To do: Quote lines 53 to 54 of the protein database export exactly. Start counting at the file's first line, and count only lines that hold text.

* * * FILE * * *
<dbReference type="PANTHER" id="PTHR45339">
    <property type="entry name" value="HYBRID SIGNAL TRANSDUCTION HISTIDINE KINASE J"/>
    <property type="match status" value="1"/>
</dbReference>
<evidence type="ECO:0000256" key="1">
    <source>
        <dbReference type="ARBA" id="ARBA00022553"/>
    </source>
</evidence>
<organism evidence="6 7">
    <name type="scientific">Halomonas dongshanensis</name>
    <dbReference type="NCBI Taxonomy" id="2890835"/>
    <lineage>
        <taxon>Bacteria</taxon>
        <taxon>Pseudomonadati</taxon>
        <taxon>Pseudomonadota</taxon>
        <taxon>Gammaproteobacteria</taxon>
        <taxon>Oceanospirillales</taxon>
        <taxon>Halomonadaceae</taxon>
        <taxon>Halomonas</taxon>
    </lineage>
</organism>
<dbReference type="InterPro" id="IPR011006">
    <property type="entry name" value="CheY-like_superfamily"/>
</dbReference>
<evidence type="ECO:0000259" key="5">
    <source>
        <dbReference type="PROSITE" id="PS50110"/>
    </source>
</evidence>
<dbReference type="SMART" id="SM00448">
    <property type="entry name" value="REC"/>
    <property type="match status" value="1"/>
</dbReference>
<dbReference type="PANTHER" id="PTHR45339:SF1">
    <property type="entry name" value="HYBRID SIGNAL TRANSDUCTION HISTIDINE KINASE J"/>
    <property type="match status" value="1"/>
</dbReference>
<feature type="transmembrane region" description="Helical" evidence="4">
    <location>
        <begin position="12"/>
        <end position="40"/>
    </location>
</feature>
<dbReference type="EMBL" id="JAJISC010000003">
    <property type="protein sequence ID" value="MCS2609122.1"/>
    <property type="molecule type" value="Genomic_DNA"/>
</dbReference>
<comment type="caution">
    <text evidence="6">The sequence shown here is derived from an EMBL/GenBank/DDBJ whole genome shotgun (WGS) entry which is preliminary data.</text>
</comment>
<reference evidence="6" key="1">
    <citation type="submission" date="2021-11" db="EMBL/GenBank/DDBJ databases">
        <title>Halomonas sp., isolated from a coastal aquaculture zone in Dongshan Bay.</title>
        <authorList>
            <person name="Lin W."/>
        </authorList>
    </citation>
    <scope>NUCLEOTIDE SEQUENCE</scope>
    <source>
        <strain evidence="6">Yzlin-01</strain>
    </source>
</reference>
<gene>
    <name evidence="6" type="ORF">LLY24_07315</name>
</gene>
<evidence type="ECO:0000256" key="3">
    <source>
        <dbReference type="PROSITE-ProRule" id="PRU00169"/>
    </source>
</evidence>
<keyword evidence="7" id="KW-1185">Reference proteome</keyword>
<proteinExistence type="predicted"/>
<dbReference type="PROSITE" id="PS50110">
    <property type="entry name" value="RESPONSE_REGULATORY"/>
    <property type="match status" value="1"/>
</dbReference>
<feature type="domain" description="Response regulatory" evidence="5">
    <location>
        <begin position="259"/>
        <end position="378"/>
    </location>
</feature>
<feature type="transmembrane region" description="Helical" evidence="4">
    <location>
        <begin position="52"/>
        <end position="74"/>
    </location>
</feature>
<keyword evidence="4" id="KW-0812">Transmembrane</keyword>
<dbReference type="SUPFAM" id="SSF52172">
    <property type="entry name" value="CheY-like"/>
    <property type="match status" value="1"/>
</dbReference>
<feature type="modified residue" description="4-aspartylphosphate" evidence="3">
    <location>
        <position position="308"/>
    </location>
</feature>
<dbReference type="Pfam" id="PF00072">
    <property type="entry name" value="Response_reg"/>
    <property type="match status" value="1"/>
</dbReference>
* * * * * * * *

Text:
    <citation type="submission" date="2021-11" db="EMBL/GenBank/DDBJ databases">
        <title>Halomonas sp., isolated from a coastal aquaculture zone in Dongshan Bay.</title>